Racism against Native Americans persists

A Rosebud Sioux woman reflects on the ways prejudice pervades Rapid City.

 

Evelyn Red Lodge is a contributor to Writers on the Range, the opinion service of High Country News. A writer in Rapid City, South Dakota, she is a correspondent for Native Sun News Today and member of the Rosebud Sioux Tribe.


During my 13 years in Rapid City, South Dakota, I’ve learned that racism and ignorance almost always go hand-in-hand. The West was “won,” many people learn in school, but what did westward expansion mean for the Native people who were already living on the land?

The lure of gold brought explorers, miners and then homesteaders to South Dakota during the 19th and early 20th centuries. I imagine that most of those “invaders” — from my point of view — didn’t think twice about booting the local people out of the way. But that was then. The question today is why racism persists when America prides itself on tolerance and respecting diversity.

Here are examples from my life that reveal the kind of blatant racism I’ve experienced, as well as some of the unconscious racism that is sometimes almost comical.

I go to a Rapid City council meeting where a white local suggests placing statues of Native Americans in Founders Park, rather than in the proposed First Nations Sculpture Gallery in Halley Park. As Native author Elizabeth Cook-Lynn put it, the suggestion was made “without a hint of irony.” After all, who were the original founders if not Native people?

I go to the veterans’ parade where the 7th United States Cavalry, formed in 1866 to protect homesteaders and raid Native villages, is still honored. These days, of course, more Natives serve in the military per capita than any other ethnic group, according to the director of the National Museum of the American Indian. But few Natives march with the veterans in the parade.

I find a Black Hills trail guide listing the 7th Cavalry Trail as if it’s fun for people to follow the trail of mass murderers who killed anywhere from 75 to 125 babies, children and women at Wounded Knee in 1890.

Members of the 7th Cavalry Drum and Bugle Corps perform in a parade in downtown Rapid City, South Dakota. The 7th cavalry, despite its history of conflicts with tribal nations, is continuously celebrated in the town and surrounding area.
Staff Sgt. Michael B. Keller/U.S. Air Force

I buy a Happy Meal for my daughter only to find a 7th Cavalry Custer doll inside. She gets upset when I try to explain why I think it belongs in the trash.

In a jewelry shop along Mount Rushmore Road, I look at the gold for which my grandparents’ territory was invaded and spot a wine-bottle holder depicting a Native chief chugging a bottle of wine. Old stereotypes die hard. According to a recent study in the journal Drug and Alcohol Drug Dependence, alcohol consumption by Natives is shown to be generally less than that of Caucasians in the United States.

Just walking downtown in Rapid City, the so-called City of Presidents, I spot the stores along the way that used to sport signs saying “No Indians or Dogs Allowed.” I go to He Sapa — the Black Mountains — where I look upon the faces of past U.S. presidents who helped wipe out so many Indigenous peoples. I remember that Natives were only declared to be citizens by the United States Congress less than 100 years ago.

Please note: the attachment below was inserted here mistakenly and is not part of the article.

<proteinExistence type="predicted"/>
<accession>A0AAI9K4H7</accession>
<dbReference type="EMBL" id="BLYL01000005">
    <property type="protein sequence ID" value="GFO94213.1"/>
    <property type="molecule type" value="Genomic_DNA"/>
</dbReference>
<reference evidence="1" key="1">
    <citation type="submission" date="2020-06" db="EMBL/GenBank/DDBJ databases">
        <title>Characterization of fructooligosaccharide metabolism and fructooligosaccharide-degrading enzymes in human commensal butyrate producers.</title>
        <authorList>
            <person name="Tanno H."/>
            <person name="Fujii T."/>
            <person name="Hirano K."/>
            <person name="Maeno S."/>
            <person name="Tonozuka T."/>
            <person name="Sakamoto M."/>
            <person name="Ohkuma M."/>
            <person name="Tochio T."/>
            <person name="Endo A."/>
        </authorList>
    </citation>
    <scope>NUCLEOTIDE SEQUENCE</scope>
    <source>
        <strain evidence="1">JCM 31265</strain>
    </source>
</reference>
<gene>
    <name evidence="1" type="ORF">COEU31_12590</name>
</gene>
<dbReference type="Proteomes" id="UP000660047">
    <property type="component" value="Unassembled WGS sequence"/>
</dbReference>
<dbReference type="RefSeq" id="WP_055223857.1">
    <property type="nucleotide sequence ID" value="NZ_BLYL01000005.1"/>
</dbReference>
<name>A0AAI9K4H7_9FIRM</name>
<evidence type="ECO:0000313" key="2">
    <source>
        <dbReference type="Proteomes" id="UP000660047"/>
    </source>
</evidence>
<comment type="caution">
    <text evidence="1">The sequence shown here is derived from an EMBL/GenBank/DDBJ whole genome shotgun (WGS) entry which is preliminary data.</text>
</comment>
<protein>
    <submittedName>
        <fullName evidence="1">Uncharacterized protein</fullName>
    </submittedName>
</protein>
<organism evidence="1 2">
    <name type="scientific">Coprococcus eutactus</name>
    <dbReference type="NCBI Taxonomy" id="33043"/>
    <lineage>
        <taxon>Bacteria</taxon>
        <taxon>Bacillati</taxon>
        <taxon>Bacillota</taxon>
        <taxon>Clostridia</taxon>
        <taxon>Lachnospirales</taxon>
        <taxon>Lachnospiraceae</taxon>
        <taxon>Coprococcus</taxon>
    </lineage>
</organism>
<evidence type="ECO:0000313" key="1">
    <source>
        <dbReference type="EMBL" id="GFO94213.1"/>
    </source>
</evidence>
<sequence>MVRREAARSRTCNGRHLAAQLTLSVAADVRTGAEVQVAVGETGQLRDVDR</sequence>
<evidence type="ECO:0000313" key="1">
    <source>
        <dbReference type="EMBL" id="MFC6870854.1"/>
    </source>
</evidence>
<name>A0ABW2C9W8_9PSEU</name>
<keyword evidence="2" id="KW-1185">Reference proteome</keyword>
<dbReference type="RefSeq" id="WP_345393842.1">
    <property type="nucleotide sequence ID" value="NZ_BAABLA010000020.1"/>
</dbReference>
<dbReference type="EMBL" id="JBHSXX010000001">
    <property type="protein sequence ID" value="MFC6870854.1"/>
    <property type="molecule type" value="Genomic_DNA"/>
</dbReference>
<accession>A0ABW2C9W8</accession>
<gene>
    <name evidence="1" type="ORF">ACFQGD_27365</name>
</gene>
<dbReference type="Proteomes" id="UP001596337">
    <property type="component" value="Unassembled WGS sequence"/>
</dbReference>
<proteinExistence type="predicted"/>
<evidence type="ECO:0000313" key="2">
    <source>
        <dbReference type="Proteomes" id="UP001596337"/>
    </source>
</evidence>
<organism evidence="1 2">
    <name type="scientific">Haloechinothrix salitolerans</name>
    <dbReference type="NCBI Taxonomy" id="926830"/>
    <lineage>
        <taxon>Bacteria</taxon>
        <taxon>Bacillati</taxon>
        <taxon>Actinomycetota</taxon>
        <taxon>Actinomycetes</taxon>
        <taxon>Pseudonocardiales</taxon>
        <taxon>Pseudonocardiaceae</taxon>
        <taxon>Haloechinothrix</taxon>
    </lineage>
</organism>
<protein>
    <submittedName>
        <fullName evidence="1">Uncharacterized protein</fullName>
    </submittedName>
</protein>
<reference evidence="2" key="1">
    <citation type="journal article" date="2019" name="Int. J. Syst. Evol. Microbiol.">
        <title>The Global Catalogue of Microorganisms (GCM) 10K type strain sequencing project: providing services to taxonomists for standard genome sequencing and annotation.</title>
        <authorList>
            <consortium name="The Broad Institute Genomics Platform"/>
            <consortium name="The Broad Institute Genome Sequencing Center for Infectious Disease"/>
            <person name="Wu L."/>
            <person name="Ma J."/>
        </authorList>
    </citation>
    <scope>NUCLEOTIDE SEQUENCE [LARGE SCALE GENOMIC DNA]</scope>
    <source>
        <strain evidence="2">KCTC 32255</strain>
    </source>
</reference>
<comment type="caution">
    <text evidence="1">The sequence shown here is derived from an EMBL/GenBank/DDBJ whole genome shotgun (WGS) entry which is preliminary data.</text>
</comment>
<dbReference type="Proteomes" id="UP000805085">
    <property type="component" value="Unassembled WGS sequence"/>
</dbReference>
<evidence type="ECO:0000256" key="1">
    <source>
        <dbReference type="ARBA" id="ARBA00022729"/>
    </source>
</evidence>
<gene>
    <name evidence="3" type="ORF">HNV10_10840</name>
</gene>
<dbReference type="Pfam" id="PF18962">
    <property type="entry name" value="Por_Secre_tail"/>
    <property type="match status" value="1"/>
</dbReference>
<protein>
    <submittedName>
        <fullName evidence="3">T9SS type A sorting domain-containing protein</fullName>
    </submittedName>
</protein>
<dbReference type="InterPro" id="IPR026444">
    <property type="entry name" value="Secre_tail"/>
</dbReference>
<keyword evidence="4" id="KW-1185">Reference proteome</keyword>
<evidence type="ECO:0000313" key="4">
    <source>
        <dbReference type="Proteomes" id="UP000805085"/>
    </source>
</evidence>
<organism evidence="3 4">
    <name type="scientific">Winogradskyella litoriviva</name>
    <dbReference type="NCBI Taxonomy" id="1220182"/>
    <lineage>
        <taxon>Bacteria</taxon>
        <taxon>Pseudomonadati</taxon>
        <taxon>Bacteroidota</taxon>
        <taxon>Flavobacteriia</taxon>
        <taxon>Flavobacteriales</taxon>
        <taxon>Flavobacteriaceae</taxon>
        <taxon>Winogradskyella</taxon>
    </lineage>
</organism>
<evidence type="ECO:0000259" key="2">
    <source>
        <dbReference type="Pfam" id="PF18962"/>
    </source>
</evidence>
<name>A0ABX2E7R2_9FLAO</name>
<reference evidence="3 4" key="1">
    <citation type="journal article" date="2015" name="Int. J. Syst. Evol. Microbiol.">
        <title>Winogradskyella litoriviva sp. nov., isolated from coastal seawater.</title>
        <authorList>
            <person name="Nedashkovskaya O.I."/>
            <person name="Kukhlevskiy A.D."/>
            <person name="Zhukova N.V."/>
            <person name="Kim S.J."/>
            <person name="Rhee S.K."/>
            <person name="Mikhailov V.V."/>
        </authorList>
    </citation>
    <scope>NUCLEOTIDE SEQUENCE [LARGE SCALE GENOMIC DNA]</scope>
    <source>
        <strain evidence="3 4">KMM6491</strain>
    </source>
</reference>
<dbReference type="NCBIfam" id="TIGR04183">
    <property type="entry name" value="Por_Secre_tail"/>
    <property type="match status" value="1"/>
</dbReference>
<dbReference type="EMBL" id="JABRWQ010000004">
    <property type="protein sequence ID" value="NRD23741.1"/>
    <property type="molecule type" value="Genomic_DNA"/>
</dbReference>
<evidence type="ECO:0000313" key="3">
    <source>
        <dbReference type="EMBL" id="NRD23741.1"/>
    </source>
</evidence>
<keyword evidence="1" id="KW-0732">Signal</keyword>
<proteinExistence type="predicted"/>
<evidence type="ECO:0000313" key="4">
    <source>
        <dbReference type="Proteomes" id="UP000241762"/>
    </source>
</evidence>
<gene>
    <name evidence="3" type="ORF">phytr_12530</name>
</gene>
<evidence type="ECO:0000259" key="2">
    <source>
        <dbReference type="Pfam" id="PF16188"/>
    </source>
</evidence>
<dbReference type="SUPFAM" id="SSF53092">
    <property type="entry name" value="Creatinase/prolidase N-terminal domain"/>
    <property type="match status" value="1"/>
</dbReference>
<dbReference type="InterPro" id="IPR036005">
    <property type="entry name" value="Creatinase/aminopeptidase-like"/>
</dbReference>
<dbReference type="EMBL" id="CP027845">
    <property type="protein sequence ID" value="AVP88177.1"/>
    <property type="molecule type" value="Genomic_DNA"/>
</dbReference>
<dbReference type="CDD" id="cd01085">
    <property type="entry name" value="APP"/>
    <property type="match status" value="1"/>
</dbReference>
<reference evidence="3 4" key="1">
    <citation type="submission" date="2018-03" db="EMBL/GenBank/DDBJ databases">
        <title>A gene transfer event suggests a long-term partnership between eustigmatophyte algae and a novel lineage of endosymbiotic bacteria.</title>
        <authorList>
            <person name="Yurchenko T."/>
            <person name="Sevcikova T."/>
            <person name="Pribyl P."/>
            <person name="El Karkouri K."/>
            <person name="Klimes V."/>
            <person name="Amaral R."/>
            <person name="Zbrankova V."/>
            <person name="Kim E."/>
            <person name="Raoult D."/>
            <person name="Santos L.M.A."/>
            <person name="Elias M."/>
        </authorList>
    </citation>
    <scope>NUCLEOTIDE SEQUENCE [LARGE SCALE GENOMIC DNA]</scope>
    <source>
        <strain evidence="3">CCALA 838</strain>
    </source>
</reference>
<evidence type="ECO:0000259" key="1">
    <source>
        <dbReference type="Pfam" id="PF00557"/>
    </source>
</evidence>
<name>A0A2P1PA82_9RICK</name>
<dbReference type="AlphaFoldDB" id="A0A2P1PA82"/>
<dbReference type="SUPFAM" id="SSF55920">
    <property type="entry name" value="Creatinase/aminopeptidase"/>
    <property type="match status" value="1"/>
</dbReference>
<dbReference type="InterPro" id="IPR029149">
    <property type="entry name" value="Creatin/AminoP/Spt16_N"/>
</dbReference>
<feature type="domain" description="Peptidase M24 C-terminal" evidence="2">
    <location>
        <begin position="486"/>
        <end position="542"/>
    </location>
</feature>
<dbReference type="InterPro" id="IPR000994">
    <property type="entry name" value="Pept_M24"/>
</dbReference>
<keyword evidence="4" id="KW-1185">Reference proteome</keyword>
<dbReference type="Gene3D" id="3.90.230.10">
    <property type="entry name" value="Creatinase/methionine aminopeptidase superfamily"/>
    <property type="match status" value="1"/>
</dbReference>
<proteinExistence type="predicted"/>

In 2015, I feared to go to any sporting event after a drunk beer salesman poured beer on Native students at a hockey game and shouted, “Go back to the reservation!” Within days, dumping beer on Natives had become a common occurrence at other venues.

I picked up the local newspaper four days after the drunk hockey fan did his business, and the question was raised on the front page: Had the Native students who were attacked stood for the national anthem? (Not that it should make any difference, but it was reported that the students did stand.)

I feared to walk on the north side of Rapid City in 2009 and 2010, after at least two Native families with children were egged while racial slurs were hurled at them. “Go back to where you came from!” is a laughable favorite. One Native woman, who was disabled, was run off the road while driving her car. Urine in bottles was thrown on other Natives. Some Natives were shot with pellet guns.

At the same time — and I am glad to report this — many of the attackers were held accountable after much public outcry:

The jewelry store owner removed the wine holder featuring a drunken Native from her window after local media asked why she’d given it prominence. 

The newspaper removed its victim-blaming story from its Internet site.

Two 21-year-old women were arrested in the incident involving the disabled woman, becoming the first in the state to be charged with its new hate-crime law, “malicious intimidation or harassment.”

As for failures in the quest for justice, the drunk hockey fan was eventually acquitted of his one and only charge of disorderly conduct. And I am unaware of any charges brought against anyone for the attacks involving egg and urine throwing and pellet guns.

Racism persists, I am sorry to report. I still feel it every day.

Note: the opinions expressed in this column are those of the writer and do not necessarily reflect those of High Country News, its board or staff. If you'd like to share an opinion piece of your own, please write Betsy Marston at [email protected].

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